More often than not, lenders prefer to avoid the time consuming, expensive process of foreclosures whenever they can.  Within their missed payment notices, lenders will list a lender representative for you to speak to for help.  Utilizing that opportunity could lead you to a financial recovery.  It is possible to negotiate a new payment plan with your lender (provided you agree to fees and a higher interest).  Worst case scenario, this gives you time to find a buyer for your home that way you profit off of the sale.  You may also get your lender to agree to a short sale, but that is an unfavorable option for both parties.  A short sale entails you selling the house for the highest price you can get, and the lender will accept the proceeds of the sale as a form of settlement for your mortgage loan.  Though this option is viable, it provides no benefits to the client.

Explaining Foreclosure Sales 

Foreclosures provide some great opportunities for homebuyers with determination and willingness to accept a potentially challenging estate.  Homes that have been foreclosed have the potential to be sold at a cheap price, but it is best to know the risks before you enter the world of auctions or lenders.  

My House Has Been Foreclosed, Now What? 

Foreclosures can have substantial effects on your credit score that will take at least a couple years to recover from.  The best approach you can take in this situation is to start rebuilding your credit.  Stay consistent and patient; your credit score will eventually return to a good standing. 

To read Jim Akin’s full article, click the link below.


What’s the Difference Between Revocable and Irrevocable Trusts?

Many people are oblivious to the different kinds of trusts and the purposes trusts serve to maintain estates.  Below, the two basic trusts are compared: revocable and irrevocable. However, when firmly deciding which trust to invest in, a discussion with an attorney will provide you with in-depth information and professional guidance. 

The terms of a revocable trust can be changed at any time, whereas an irrevocable trust cannot be modified without the approval of the beneficiaries. If you choose to put property in a revocable trust, you maintain the ownership of the trust and have complete control over it.  The property can always be taken out of the trust, and you control everything that happens to it.  In terms of the IRS, revocable and irrevocable trusts are treated the same.  However, if you choose an irrevocable trust, you essentially lose personal control over it.  The trust claims ownership over the property and controls its future.  The former owner of the trust (you) would not be able to remove the property from the trust or sell the trust itself.  The future of the trust can only be controlled by the beneficiaries.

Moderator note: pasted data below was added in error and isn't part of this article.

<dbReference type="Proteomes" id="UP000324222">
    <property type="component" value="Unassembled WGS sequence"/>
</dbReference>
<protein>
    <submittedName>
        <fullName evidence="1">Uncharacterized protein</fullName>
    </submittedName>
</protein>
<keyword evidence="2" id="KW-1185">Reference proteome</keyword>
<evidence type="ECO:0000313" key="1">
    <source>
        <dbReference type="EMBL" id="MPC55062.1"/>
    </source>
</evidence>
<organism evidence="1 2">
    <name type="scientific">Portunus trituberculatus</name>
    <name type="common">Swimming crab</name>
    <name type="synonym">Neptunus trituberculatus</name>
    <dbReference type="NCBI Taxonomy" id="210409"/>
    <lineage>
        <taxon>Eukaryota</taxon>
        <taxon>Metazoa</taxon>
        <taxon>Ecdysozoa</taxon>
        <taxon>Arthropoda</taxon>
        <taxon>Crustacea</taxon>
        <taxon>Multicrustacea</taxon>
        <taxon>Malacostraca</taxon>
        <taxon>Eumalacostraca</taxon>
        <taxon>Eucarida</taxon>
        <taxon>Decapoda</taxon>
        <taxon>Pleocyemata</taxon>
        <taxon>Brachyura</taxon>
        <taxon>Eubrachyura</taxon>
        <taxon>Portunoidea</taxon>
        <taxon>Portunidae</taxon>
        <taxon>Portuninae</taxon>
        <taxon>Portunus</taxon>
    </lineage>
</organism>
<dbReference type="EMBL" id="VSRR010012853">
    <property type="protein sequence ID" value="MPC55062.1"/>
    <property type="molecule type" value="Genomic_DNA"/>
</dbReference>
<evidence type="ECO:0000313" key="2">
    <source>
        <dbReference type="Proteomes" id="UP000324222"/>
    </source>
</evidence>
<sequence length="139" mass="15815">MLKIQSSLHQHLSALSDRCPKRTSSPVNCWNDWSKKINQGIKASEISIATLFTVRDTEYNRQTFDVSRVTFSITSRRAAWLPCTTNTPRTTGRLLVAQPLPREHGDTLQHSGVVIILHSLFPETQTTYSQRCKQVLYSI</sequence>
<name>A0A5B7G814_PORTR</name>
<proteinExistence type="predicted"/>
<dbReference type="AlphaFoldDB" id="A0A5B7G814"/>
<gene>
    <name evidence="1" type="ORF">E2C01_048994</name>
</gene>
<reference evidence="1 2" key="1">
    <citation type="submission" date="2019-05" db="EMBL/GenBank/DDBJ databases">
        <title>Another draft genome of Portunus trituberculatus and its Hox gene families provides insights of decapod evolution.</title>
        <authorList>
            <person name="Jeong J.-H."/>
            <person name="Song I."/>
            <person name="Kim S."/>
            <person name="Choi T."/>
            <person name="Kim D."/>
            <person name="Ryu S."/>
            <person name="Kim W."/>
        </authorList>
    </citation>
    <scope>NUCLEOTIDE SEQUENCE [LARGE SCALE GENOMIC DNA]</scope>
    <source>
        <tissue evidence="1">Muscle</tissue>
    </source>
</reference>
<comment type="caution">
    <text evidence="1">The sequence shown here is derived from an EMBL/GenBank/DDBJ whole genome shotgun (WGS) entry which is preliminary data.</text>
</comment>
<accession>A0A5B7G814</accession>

Choosing which trust is right for you depends entirely on your individual circumstances.  However, the purposes of each trust can be separated based on their standard uses: usually, irrevocable trusts are used for estate and federal estate tax purposes, and revocable trusts (a.k.a. living trusts) are initiated to evade probate issues but do not affect your federal income or estate income taxes. 

This decision should be made with the consultation of an attorney.  An attorney will be able to guide you and explain each type of trust in more detail.  With the information and purpose of each trust, you will be able to make an informed decision on what will most benefit you and your family. 

To read IIyce Glink and Samuel J. Tamkin’s full article, click the link below.